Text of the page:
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Colorado Town Mourns Girl Killed in School Shooting

This small mountain community on Saturday publicly mourned a 16-year-old girl killed in a high school standoff as investigators learned more about the gunman, including a letter that warned of his impending death.

Several thousand people, many carrying flowers, poured into the memorial. Pink ribbons lined the road, tied to ponderosa pines.

On Friday night, a candelight vigil was held. "I think everybody's looking for answers," said Gray Anderson, a counselor who has been talking with residents. "People are just looking for reasons why."

The 14-page letter from Duane Morrison was postmarked Wednesday in nearby Shawnee — the same day he took six girls hostage and killed himself.

Morrison claimed in the letter that it was not a suicide note, Sheriff Fred Wegener said.

"However, many times, the letter references suicide," Wegener said. "This letter clearly acknowledges his pending death. It also apologizes to his family for his actions that will occur."

The letter contains no reference to Platte Canyon High or any other school, nor does it refer to a specific time or plans to harm anyone else, authorities said, leaving investigators with no known connection between the gunman and this town of about 3,500 people 35 miles (56 kilometers) from Denver.

Morrison, 53, sexually molested all six girls before SWAT teams stormed the classroom, the sheriff said. During a gun battle with police, Morrison shot 16-year-old Emily Keyes to death and then killed himself.

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The letter "doesn't tell me a lot of why," Wegener said, but it does suggest "he probably intended to kill both the young ladies and then kill himself, or have us shoot him."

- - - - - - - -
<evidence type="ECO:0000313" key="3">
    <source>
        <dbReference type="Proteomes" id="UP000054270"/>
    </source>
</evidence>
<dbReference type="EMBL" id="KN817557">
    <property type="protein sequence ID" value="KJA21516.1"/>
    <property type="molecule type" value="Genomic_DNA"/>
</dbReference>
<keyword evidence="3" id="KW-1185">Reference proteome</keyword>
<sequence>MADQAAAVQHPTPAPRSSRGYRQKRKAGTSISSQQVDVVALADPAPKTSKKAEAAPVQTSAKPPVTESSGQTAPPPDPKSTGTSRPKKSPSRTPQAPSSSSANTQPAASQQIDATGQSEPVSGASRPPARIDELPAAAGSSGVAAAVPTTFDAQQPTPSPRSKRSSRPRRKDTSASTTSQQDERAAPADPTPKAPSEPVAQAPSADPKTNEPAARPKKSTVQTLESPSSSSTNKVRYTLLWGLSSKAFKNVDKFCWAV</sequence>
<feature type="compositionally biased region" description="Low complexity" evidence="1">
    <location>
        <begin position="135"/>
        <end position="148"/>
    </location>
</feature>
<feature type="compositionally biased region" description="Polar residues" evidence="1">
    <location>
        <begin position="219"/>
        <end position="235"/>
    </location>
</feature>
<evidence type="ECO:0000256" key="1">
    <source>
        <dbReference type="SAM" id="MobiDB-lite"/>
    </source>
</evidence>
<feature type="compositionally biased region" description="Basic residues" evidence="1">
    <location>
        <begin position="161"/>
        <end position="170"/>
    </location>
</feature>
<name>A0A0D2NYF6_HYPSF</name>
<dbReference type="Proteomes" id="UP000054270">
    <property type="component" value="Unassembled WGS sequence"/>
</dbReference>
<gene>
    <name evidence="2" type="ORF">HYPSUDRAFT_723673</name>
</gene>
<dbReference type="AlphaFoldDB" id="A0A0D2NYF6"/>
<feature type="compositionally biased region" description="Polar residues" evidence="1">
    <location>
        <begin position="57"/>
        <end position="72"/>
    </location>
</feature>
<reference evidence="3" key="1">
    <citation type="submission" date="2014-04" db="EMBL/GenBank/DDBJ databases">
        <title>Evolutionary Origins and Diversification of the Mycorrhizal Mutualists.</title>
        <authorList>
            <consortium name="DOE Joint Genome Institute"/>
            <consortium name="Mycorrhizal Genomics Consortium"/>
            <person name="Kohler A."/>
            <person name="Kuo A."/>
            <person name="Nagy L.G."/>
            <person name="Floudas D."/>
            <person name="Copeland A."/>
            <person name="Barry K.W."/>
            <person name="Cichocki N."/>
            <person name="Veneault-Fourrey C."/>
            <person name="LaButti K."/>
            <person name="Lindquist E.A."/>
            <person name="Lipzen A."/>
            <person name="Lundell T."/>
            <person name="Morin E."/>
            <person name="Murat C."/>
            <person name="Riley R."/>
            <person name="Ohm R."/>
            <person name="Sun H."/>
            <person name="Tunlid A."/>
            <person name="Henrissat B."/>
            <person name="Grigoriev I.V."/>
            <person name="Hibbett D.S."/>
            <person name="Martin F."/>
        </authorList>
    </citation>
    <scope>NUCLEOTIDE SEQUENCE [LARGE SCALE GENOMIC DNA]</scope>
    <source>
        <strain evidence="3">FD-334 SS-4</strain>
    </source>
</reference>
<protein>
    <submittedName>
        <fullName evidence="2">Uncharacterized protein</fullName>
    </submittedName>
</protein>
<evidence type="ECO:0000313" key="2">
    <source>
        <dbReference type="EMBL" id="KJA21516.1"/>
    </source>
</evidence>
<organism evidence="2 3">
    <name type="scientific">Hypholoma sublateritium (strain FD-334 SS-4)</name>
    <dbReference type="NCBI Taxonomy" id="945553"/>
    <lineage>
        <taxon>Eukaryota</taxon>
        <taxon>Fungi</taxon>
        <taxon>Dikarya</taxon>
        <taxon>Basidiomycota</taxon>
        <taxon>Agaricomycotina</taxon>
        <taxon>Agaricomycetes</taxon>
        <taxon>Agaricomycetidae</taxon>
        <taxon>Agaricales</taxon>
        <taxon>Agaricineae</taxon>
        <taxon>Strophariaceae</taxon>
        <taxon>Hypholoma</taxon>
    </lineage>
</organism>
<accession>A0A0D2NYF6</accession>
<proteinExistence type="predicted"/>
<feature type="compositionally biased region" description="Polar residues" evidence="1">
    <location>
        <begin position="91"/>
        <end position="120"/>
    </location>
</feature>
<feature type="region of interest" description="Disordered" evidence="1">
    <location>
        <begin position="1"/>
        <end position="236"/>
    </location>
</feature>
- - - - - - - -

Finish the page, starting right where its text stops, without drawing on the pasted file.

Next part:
A copy of the letter was not released, but Denver station KUSA-TV reported that it alluded to Morrison being molested. The letter also made arrangements for Morrison's personal belongings, according to the station, which did not say how it learned of its contents.

Investigators identified Morrison as a petty criminal who had a Denver address but apparently had been living in a motel and possibly in his battered Jeep. They also traced the handgun used in the shooting to one of Morrison's brothers, who turned over the still-sealed letter Thursday.

The gunman spent time at a riverside clearing a mile north of the school. Wegener said an assault rifle found in the secluded spot apparently belonged to him.

"He'd obviously been in the area staking it out," said Randy Marsh, a hardware store employee who remembers seeing Morrison's Jeep as long as six weeks ago.

Video from cameras outside the school showed Morrison sitting in his Jeep in the parking lot for about 20 minutes and then mingling with students as classes changed, nearly 35 minutes before the siege began, KCNC-TV in Denver reported.

Lance Clem, spokesman for the state Department of Public Safety, said investigators were reviewing the surveillance tapes and emergency calls.

Authorities released a recording of a 2004 call Morrison made to a Harley-Davidson motorcycle dealership in the Denver area after he received a holiday catalog in the mail. His call led to a harassment charge.

"Hey, Duane Morrison here," the tape begins. "I just wonder if you (slur) are responsible for sending this to me. I'd sure like to get this stopped. I guess my last threat down there didn't carry very far."

Later, he says: "What do you think it will take to get this stopped? Uh, maybe a visit with an assault rifle? ... I'd sure hate for it to come to that."

Last year, someone broke into Morrison's apartment and stole more than a dozen handguns and rifles, according to a police report. Jesse Williams, 38, who worked as a maintenance supervisor at the Denver apartment complex where Morrison used to live, said he recalled seeing at least 20 guns during a visit to the apartment.

"We had a conversation about the right to bear arms. He really liked his guns," Williams said. "I thought it was a little odd that a guy would have so many guns."

Classes were canceled as the community tried to come to grips with the bloodshed, which evoked memories of the 1999 shooting rampage that left 15 dead at Columbine High School, less than an hour's drive away.